Tips for cleaning oil staining from machinery paint?
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  1. #1
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    Default Tips for cleaning oil staining from machinery paint?

    I've got a new to me Colchester 13 I'm starting to clean up. The paint really isn't that bad (and I'm feeling lazy...) so I plan on just getting it cleaned up and using it. A lot of the paint on the machine is oil stained. A degreaser or mineral spirits do nothing, and brake klean and acetone remove the oil staining but take the paint with it, which I'm obviously trying to avoid.

    Does anyone have any secret tricks or anything for cleaning the oil staining while leaving the paint intact?

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    Don't laugh, hand sanitizers. These contain isopropyl or ethyl alcohol, which are the best things I've found for removing old oil in general, and won't damage the paint. The glycerin in the hand sanitizer helps it stick on the surface versus bare isopropyl (which will work fine too). Isopropyl is also the best thing I've found for removing hard polymerized oil--better than mineral spirits, pb-blaster and acetone (all of which do not seem to do much at all with polymerized oil). Just slather on, wait minute or two, use cloth and toothbrushes on paint, and brass-brushes on bare metal. You can sometimes find 99% isopropyl at hardware stores also.

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    A bucket of super hot water and industrial soap like Simple Green. I've been told Dawn dish soap works good too. I wear thick rubber gloves. The hot water trick has always worked for me...wipe on with rags and dry with rags. have to oil the shinny parts afterwards. The hand sanitizer idea sound good too. I'll give that a try next time.

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    For stains on paint, if the paint is reasonably hard, get some "magic erasers" from the cleaning section of the grocery store.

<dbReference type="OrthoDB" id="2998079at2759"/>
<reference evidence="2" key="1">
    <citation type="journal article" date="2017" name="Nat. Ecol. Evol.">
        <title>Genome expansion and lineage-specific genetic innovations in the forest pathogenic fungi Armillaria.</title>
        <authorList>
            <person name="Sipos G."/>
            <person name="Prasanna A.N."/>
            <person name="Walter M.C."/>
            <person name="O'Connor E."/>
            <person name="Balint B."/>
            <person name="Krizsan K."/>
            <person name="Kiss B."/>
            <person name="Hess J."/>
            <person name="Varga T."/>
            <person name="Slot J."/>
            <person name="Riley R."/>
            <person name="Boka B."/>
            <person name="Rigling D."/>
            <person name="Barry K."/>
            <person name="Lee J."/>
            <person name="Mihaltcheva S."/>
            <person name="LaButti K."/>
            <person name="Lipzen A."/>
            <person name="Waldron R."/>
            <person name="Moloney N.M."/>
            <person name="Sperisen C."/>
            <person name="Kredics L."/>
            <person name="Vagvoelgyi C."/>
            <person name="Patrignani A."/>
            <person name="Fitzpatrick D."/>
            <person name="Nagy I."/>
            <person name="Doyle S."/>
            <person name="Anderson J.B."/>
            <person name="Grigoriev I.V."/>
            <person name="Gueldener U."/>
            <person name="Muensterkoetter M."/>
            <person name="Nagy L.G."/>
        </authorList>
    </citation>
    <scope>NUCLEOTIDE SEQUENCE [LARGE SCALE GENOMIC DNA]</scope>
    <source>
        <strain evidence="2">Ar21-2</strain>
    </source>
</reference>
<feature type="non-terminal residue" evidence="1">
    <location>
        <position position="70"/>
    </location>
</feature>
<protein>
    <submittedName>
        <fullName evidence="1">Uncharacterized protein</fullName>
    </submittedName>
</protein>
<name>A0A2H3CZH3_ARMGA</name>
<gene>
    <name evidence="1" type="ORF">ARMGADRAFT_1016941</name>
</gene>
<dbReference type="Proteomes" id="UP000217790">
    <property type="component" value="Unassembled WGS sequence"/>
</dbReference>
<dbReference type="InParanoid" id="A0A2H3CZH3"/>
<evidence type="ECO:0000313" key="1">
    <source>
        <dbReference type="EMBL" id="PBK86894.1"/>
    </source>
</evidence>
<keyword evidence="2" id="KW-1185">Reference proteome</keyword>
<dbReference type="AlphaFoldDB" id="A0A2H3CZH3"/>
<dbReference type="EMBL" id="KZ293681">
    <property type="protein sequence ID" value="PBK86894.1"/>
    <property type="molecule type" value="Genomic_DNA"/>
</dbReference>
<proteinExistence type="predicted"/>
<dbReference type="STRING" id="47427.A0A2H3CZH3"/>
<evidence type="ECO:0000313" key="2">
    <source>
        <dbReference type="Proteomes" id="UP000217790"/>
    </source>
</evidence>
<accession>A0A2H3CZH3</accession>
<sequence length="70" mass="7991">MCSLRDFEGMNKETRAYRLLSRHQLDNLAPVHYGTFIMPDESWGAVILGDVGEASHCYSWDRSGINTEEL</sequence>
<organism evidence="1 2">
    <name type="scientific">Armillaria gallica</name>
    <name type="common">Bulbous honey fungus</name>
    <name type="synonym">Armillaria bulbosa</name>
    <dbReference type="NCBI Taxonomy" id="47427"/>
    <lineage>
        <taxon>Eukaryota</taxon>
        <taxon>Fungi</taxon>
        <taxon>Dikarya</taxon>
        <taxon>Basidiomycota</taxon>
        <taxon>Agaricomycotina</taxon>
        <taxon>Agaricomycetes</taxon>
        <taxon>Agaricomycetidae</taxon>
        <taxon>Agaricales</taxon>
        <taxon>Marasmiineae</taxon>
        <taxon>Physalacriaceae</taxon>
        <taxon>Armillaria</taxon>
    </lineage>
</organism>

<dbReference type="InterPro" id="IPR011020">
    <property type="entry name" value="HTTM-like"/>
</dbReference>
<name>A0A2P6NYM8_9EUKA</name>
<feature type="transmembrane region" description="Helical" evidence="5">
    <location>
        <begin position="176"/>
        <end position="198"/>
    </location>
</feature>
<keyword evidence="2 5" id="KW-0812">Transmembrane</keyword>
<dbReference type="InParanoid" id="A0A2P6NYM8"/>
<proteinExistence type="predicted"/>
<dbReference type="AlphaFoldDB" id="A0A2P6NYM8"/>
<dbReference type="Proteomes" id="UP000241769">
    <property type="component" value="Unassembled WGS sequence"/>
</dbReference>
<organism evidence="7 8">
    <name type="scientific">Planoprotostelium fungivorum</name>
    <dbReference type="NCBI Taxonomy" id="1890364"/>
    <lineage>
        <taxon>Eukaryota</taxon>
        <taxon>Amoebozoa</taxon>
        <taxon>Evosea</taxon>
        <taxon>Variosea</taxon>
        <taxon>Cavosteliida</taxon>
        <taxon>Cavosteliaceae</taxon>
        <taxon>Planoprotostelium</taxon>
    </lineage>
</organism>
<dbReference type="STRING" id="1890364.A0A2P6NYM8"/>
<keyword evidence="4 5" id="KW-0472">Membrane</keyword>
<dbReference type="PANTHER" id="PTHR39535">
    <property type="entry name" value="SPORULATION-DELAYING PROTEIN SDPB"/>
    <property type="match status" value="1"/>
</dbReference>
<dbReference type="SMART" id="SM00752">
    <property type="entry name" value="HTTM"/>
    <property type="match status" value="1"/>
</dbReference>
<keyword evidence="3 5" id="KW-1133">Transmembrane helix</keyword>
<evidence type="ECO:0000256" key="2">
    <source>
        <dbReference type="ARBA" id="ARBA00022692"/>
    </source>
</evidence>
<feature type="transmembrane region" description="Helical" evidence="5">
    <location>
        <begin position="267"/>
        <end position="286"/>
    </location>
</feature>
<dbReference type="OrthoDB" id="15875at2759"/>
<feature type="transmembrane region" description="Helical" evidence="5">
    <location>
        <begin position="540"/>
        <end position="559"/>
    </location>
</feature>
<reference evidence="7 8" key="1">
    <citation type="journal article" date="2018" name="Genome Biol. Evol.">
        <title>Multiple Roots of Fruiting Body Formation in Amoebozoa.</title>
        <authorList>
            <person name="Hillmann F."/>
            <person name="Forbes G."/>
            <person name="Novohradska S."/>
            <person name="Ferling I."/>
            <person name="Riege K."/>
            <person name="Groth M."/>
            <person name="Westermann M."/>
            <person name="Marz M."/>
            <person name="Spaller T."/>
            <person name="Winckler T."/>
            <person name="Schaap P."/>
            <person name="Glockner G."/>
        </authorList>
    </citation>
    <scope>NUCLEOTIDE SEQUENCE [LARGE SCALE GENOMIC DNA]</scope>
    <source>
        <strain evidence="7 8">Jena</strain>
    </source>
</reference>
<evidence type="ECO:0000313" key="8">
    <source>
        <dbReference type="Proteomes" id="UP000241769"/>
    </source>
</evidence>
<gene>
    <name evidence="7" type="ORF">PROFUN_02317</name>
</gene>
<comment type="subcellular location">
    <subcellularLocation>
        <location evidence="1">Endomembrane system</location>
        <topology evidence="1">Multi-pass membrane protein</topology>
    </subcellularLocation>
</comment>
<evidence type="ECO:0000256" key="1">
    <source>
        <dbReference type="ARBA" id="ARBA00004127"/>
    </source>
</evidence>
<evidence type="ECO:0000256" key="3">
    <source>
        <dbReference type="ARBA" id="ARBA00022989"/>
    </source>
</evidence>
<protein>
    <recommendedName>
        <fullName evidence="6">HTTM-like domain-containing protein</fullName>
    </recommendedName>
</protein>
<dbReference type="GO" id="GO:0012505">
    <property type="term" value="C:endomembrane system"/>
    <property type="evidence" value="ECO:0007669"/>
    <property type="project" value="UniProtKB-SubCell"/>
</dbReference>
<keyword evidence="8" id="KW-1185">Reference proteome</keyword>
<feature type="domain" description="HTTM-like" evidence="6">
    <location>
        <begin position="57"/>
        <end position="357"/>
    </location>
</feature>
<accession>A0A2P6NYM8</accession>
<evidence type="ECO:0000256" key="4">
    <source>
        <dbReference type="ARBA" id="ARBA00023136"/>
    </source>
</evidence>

They are a cleaning sponge with a very fine abrasive, more of a fine polishing powder, in them. Any surface stains are just worn off, and the surface polished.

    It obviously will not work well for stains that penetrate deep into the paint, but then not much else will either.

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    Just an update: the hand sanitizer trick appears to be working great!

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    If the paint is smooth and was originally glossy, another thing that sometimes works is automobile rubbing compound. This removes the stains along with a very small amount of the paint underneath, but doesn't damage the paint bond the way that solvents might.

    In my experience some paints are resistant to alcohol (isopropanol, ethyl, methanol) but other paints get softened or hazed by it. Test with a white paper towel dipped in the alcohol, and see if it shows traces of the paint color. Any solvent that softens or hazes the paint can damage the paint bond to the substrate.
    Last edited by ballen; 07-26-2021 at 02:46 AM.

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    I've generally had little luck dissolving oils with alcohol, but if it works, it works.

    Second the comment on softening and hazing.

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    Figured this is worth another update! So I ended up going with WD40 and either 0000 steel wool or some fine scotchbrite (it was gray). The hand sanitizer did remove some paint. The WD40/Steel wool method I think was removing a very thin layer of paint which was enough to get rid of most of the staining.

    I think i'm going to repaint the lathe while I have it in the middle of my garage and it's accessible. Probably some epoxy enamel or something, I did a South Bend lathe a few years back and it's held up very well with the exception of areas that were prepared lackluster! Very easy to clean. Thinking I can lightly sand and wipe any surfaces i'm painting with acetone which should give me a good bond. Also, the primer coat is showing in a lot of spots and it's a horrifying mint color, so gotta hide that

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    Note that the paint offers no benefit to the machine apart from limited protection from condensation. generally, paintwork is the very last step one should do in a rebuild

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